Mung Siu-tat, Executive Director, HKLRM
It’s been ten years since the last time I went to Geneva. I was attending the International Food and Drinks Federation (IUF) assembly on behalf of the Hong Kong Confederation of Trade Unions along with three other executive members. I can still vividly remember us cycling around Lake Geneva – such a delightful way to end a day of busy meetings under that gentle October sun.
I attended the UN Human Rights Committee review hearing to review Hong Kong’s implementation of the ICCPR in July. I again had a stroll around the lake. This time, I went there alone – after the 2021 turmoil in Hong Kong, the organisation I served no longer exists.
The participation of Hong Kong activists in the UN lobbying scene has changed a lot, I was told. There were a lot more Hong Kong activists attending the hearing. There were heated dialogues between the NGOs and the government representatives. There were also relaxed chitchats and friendly photo moments after these meetings. I was told that the Hong Kong Civil Human Rights Front was once invited by the Hong Kong government to participate in the local NGOs consultation meeting before the government headed to the UN review. Those days are long gone.
Absence of local NGOs in the hearing
Now, under the threat of the Hong Kong National Security Law, all local NGOs attending the UN review have disappeared. The remaining participants from Hong Kong either belong to exile or diaspora groups.
“Their silence says it all”, a Hong Kong activist lamented in the hearing. And the UN experts were very concerned about this sound of silence. During the hearing, the UN experts grilled the Hong Kong officials three times about whether they can guarantee Hong Kong will not face retaliation after joining the hearing. The Hong Kong official said it depended on “what they said and did”. This ambiguous answer paints a clear picture of the suppression Hong Kong activists are facing now.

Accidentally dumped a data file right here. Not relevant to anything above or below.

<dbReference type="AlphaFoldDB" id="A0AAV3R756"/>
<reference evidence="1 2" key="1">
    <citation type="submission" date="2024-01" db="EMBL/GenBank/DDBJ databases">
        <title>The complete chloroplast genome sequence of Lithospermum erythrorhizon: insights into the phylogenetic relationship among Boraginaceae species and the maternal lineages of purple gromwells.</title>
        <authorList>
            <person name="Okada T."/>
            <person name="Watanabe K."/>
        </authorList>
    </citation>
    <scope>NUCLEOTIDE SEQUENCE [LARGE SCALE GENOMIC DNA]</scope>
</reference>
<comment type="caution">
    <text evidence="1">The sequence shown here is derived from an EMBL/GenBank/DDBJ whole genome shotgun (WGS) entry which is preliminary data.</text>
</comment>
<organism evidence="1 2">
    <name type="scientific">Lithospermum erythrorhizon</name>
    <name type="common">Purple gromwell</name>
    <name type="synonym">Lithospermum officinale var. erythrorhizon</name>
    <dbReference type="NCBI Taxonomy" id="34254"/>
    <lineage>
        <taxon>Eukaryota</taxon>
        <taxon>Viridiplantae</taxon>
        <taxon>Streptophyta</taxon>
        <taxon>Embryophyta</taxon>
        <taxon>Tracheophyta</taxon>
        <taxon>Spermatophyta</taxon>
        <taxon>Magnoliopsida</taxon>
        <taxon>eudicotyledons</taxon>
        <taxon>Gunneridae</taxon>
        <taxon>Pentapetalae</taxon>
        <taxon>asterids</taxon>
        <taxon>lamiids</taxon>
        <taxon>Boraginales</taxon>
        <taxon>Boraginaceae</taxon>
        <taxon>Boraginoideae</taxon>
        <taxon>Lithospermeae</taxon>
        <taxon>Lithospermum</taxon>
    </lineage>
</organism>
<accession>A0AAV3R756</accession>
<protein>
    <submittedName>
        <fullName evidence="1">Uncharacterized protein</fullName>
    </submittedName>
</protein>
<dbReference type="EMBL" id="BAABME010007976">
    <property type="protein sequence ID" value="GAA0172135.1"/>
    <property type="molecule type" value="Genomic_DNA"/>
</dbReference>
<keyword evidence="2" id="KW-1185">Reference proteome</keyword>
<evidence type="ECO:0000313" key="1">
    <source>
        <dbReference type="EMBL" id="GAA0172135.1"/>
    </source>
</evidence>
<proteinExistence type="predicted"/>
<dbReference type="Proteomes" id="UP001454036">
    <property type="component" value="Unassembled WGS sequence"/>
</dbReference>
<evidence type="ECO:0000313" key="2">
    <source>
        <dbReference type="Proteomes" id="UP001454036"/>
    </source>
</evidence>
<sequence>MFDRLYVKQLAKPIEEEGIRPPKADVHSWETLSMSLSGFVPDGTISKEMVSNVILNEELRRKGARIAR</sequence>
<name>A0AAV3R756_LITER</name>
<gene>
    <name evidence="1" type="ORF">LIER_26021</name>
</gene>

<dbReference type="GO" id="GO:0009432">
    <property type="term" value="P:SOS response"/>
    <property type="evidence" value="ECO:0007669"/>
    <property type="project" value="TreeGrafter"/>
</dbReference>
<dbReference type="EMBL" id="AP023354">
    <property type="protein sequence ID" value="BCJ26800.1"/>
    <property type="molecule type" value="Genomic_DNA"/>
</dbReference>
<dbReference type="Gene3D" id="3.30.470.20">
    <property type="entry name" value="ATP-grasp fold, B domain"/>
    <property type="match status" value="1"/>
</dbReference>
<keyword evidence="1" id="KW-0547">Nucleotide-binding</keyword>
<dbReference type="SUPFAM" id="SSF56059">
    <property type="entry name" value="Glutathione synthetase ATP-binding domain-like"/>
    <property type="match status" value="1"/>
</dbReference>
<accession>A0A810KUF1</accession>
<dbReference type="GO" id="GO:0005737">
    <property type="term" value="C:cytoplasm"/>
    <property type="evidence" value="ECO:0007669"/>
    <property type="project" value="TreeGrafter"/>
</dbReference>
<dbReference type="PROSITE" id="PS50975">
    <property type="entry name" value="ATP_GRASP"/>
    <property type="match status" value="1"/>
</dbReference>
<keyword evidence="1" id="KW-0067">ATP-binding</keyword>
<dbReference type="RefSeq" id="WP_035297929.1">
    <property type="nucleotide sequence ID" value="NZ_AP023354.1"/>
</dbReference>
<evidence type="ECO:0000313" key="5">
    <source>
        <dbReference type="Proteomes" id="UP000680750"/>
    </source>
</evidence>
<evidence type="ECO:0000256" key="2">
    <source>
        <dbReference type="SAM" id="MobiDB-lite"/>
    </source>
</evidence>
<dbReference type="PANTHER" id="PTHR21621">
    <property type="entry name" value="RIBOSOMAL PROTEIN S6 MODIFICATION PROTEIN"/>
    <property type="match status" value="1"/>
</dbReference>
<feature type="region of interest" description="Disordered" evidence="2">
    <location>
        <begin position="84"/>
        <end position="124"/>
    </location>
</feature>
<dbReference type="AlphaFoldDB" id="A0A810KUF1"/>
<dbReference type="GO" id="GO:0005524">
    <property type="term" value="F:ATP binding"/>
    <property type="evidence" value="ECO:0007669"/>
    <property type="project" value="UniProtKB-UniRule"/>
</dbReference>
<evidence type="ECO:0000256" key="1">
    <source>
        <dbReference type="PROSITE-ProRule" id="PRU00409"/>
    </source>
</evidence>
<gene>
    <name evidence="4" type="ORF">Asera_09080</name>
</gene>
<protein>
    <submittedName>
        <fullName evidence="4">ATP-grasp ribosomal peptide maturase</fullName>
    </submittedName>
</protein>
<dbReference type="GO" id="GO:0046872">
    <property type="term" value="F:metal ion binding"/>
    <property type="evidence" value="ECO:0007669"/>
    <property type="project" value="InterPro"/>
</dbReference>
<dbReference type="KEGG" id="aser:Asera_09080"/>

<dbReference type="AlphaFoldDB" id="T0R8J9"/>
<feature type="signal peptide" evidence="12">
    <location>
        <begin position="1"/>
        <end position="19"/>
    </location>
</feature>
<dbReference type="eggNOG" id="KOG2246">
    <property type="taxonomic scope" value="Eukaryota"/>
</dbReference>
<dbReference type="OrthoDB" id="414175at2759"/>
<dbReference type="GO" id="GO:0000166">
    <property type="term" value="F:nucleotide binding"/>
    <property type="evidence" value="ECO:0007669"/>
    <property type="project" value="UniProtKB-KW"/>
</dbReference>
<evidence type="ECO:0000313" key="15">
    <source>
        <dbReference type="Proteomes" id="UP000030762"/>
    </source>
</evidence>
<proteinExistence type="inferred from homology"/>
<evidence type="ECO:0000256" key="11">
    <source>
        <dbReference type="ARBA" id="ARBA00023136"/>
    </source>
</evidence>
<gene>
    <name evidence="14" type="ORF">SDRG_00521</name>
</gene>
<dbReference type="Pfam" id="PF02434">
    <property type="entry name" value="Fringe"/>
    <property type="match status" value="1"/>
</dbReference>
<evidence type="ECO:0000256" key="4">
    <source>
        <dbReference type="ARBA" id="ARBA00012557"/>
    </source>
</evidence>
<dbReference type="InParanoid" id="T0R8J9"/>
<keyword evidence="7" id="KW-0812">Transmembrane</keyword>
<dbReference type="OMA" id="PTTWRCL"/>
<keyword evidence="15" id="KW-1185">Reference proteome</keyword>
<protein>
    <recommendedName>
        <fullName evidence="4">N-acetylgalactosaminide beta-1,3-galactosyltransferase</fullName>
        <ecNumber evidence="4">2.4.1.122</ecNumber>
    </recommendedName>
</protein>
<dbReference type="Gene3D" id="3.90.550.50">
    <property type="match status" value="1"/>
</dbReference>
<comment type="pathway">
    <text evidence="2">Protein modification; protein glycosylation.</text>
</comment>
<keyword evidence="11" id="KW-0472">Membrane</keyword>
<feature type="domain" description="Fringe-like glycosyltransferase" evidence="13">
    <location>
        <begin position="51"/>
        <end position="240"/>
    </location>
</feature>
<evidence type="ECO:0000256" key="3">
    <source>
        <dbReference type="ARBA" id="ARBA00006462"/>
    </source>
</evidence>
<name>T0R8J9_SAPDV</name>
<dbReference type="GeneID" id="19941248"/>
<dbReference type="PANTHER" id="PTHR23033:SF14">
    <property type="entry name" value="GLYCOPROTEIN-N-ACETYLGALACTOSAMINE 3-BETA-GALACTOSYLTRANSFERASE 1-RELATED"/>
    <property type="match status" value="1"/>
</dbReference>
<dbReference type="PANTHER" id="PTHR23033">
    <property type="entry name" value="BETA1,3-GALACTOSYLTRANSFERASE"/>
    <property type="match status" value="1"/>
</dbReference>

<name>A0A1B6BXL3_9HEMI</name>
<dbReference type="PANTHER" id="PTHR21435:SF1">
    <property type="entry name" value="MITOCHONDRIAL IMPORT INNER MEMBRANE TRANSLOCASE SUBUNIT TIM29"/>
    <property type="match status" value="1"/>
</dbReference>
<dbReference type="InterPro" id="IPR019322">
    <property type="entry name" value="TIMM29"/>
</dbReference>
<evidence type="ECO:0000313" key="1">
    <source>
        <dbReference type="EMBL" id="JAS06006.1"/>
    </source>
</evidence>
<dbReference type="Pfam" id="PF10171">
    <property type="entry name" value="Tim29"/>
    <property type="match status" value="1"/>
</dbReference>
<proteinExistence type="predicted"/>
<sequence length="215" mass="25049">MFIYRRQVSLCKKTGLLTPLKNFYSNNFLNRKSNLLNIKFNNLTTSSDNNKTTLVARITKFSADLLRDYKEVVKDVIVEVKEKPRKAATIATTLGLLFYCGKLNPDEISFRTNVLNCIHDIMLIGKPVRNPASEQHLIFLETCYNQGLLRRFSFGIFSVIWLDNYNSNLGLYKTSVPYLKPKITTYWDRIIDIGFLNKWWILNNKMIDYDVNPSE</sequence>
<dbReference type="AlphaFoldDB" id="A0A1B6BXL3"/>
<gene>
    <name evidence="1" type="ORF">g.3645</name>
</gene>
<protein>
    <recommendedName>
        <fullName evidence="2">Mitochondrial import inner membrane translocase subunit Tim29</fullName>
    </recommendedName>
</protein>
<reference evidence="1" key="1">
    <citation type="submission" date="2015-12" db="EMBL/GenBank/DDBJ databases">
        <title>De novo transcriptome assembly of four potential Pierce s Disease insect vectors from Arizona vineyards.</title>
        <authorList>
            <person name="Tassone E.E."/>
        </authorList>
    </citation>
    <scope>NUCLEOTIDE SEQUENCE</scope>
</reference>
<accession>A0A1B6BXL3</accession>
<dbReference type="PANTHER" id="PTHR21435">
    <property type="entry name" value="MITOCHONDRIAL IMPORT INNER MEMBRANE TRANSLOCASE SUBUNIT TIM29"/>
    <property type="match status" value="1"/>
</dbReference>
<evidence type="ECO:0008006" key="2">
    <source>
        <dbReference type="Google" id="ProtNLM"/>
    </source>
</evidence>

UN experts highlight Hong Kong trade unions framed as “colluding with foreign forces”
We tried to make the most of our trip. We arranged informal meetings before and after the official one-hour hearing. We met with representatives from different departments and explained the human rights situation in Hong Kong. One member reached out and told me that framing trade unions as an act of “colluding with foreign forces” violates the essence of the trade union movement – international solidarity. Other members also told us that the reports and briefings we presented were very useful. This one simple comment warmed our hearts. After all, we all understand we cannot do much outside Hong Kong. That’s why we have to seize every opportunity to speak out for Hong Kong.
About ten days after we left Switzerland, the UN Human Rights Committee released the official review report. The strong-worded report called for the repeal of the Hong Kong National Security Law. It is also encouraging to read our recommendation adopted in the UN report. Soon after the report was released, The European Union and the UK government followed suit and issued statements calling for the Hong Kong authorities to repeal the NSL. This report set a benchmark for the international community on Hong Kong issues. Our bottom line is clear, we will not back down.